The Basques: not quite as ancient as was once believed

Study of remains from Atapuerca site shows they are closer to 5,000 than 10,000 years old

Manuel Ansede
A recreation of Neolithic life at Atapuerca, distributed by Uppsala University.
A recreation of Neolithic life at Atapuerca, distributed by Uppsala University.María de la Fuente

Former Basque premier Juan José Ibarretxe, who led the northern Spanish region between 1999 and 2009, was fond of saying that the Basque people were “7,000 years old.”

Ibarretxe, of the Basque Nationalist Party (PNV), used this claim to defend the creation of an independent state whose origins allegedly went all the way back “to the Mesolithic.”

But this is not the case, an international team of scientists has confirmed.

Researchers looked at the genes of eight early farmers who lived in Atapuerca (Burgos) between 3,500 and 5,500 years ago. Their analysis shows that “these individuals showed the greatest genetic affinity to modern-day Basques,” meaning that the latter are around 5,000 years old.

We inhabitants of the Iberian peninsula share a pretty common, relatively recent origin”

José María Bermúdez de Castro, Atapuerca sites co-director

“Basques are descended from the early farmers that we studied in Atapuerca and from other regions, as demonstrated by a near-simultaneous study based on an individual from Catalonia,” says the biologist Cristina Valdiosera, of the UCM-ISCIII Center for Human Evolution and Behavior.

Valdiosera is the co-author of the study, which was published in the US scientific journal Proceedings of the National Academy of Sciences (PNAS).

“I don’t know whether [the Basques] were already living in what we call Euskadi these days, but we can say that they have been in Atapuerca for at least 5,000 years,” says Valdiosera. “We can also say that Basques have no genetic link to the hunter-gatherer populations of the Mesolithic, and thus that their origin is not as old as once believed.”

The ancient origins of the Basque nation were first posited nearly a century ago, and have been a cornerstone of nationalists’ claims for an independent state.

In his 1923 book El problema etnológico vasco y la arqueología (or, The Basque ethnological problem and archaeology), the prehistorian Pedro Bosch wrote that “we can confidently formulate the hypothesis that the Basque people are in fact descended from the ancient peoples of the Pyrenean culture, whose own origins go back to the indigenous people of northern Spain during the Upper Paleolithic.”

The 4,900-year-old remains of a child found at Atapuerca, Burgos.
The 4,900-year-old remains of a child found at Atapuerca, Burgos.Javier Trueba (Madrid Scientific Films)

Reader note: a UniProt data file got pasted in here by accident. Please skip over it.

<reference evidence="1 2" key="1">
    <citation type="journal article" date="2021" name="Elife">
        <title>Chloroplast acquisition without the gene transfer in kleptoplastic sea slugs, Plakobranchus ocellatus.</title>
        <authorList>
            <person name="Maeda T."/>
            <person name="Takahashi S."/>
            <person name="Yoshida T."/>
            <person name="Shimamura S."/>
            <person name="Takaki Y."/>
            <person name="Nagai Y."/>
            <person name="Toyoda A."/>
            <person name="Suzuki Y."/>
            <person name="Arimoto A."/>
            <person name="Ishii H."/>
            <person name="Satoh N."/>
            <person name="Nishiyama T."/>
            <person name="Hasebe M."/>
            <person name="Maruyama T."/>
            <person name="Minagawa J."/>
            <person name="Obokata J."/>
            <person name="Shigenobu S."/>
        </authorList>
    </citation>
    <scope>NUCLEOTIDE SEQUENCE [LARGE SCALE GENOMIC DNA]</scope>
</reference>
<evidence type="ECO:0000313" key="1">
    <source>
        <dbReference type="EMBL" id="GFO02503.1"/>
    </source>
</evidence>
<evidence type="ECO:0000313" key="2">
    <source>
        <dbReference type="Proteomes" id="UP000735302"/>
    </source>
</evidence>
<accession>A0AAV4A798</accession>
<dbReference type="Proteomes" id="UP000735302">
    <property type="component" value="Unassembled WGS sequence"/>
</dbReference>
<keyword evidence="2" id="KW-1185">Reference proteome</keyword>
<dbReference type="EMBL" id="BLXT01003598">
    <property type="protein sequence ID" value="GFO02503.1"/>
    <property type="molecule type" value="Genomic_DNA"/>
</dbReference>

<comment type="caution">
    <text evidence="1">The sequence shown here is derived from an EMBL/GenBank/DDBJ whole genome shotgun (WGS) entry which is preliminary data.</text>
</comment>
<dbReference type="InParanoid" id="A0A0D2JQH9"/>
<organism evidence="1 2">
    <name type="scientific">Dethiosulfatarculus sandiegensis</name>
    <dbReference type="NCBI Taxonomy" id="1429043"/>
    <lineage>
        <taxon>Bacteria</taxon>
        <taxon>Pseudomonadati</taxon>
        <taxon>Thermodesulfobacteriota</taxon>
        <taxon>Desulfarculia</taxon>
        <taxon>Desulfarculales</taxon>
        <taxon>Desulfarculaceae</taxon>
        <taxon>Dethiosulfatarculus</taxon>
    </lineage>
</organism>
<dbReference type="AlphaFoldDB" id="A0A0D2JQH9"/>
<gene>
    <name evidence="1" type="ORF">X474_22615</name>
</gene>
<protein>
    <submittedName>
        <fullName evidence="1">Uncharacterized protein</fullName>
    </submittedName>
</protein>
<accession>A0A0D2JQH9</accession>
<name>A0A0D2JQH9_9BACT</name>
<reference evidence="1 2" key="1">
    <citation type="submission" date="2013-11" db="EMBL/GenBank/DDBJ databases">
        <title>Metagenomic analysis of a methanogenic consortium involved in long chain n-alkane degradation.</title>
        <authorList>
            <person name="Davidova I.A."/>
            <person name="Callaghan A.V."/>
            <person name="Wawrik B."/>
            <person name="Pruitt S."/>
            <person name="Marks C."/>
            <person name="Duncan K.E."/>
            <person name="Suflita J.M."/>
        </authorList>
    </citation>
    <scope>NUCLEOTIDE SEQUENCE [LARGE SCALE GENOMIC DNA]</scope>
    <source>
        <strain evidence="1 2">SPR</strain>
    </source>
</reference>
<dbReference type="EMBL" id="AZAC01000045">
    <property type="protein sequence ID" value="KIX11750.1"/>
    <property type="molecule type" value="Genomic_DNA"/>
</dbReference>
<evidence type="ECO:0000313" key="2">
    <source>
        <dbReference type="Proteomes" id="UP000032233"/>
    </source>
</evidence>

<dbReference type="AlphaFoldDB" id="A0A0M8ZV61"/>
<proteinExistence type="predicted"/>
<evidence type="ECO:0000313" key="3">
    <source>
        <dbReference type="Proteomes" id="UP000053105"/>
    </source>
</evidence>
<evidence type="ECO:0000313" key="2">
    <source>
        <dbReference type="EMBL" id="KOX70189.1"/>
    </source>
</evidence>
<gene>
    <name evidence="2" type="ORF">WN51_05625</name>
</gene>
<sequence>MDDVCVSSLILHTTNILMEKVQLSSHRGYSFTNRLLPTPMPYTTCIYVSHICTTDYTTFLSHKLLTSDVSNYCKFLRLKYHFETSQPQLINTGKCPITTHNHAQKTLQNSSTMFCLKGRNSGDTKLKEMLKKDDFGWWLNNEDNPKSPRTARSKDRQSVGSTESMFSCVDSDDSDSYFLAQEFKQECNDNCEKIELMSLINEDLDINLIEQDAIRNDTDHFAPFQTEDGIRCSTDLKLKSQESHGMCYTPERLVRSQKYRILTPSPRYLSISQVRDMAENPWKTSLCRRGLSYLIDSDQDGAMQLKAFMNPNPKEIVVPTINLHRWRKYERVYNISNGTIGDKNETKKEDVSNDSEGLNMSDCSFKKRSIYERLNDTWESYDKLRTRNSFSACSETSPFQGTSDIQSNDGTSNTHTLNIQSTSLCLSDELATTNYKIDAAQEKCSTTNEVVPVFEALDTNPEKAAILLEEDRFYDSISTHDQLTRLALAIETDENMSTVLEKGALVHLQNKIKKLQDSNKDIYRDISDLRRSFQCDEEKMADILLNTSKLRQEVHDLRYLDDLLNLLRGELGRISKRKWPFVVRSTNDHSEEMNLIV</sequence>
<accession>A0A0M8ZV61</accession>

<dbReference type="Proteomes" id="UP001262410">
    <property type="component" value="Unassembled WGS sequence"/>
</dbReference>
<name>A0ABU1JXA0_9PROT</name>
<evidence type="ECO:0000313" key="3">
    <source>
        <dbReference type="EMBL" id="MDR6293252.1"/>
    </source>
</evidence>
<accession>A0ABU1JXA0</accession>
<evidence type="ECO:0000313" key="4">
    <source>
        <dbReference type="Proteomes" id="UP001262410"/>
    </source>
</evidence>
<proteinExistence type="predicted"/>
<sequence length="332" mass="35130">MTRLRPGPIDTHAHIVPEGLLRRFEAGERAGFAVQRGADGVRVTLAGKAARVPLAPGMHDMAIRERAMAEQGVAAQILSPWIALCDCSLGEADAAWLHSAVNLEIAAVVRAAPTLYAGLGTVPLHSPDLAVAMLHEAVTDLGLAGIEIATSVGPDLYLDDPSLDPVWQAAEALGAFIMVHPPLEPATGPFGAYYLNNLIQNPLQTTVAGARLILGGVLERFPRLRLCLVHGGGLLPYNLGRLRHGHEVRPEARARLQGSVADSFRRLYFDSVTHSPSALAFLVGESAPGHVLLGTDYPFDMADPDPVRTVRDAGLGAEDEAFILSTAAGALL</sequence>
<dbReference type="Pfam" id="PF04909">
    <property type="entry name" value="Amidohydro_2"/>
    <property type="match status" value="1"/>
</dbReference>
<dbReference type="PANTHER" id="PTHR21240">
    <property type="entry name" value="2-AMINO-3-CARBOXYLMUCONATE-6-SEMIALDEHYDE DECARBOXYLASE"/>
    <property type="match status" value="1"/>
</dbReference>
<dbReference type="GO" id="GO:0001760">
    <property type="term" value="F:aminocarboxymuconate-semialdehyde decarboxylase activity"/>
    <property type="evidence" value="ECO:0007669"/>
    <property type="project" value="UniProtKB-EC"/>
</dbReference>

Bosch, a native of Barcelona, thus went even further than Ibarretxe, placing Basque roots in the early Stone Age, over 10,000 years ago.

“The Paleolithic origin of the Basques is an urban legend that makes no sense these days and was forgotten long ago,” says José María Bermúdez de Castro, co-director of the archeological sites at Atapuerca.

Instead, the new studies paint a picture that may be less desirable from the nationalist viewpoint, but not entirely devoid of an epic dimension, either.

Farming and husbandry began around 11,000 years ago with the Neolithic revolution in the Fertile Crescent, a region covering modern-day Israel, Syria and Iraq, among other countries. Those early farmers migrated across Europe, mixing with the local populations of hunter-gatherers. In modern-day Spain, this genetic mixture increased over the next 2,000 years, according to the new study.

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“We inhabitants of the Iberian peninsula share a pretty common, relatively recent origin,” says Bermúdez de Castro. “What is true is that Basques, in their mountainous areas, did not receive as much [outside] genetic influence during historic times, as was the case in Andalusia with the Muslims or along the Mediterranean with the Romans. In that sense, the Basques preserved their Neolithic purity to a greater degree.”

“The resemblances between modern Basques and these early farmers tell us that Basques remained in relative isolation for the last 5,000 years, but not much more,” says Torsten Günther, a researcher at Uppsala University in Sweden, who also co-authored the PNAS study.

“It is likely that the Basque language, euskera, is a descendant of the language used by those early farmers, or perhaps one of the languages that the latter used,” says Valdiosera. “But the origin of the language is an unconcluded affair.”

English version by Susana Urra.

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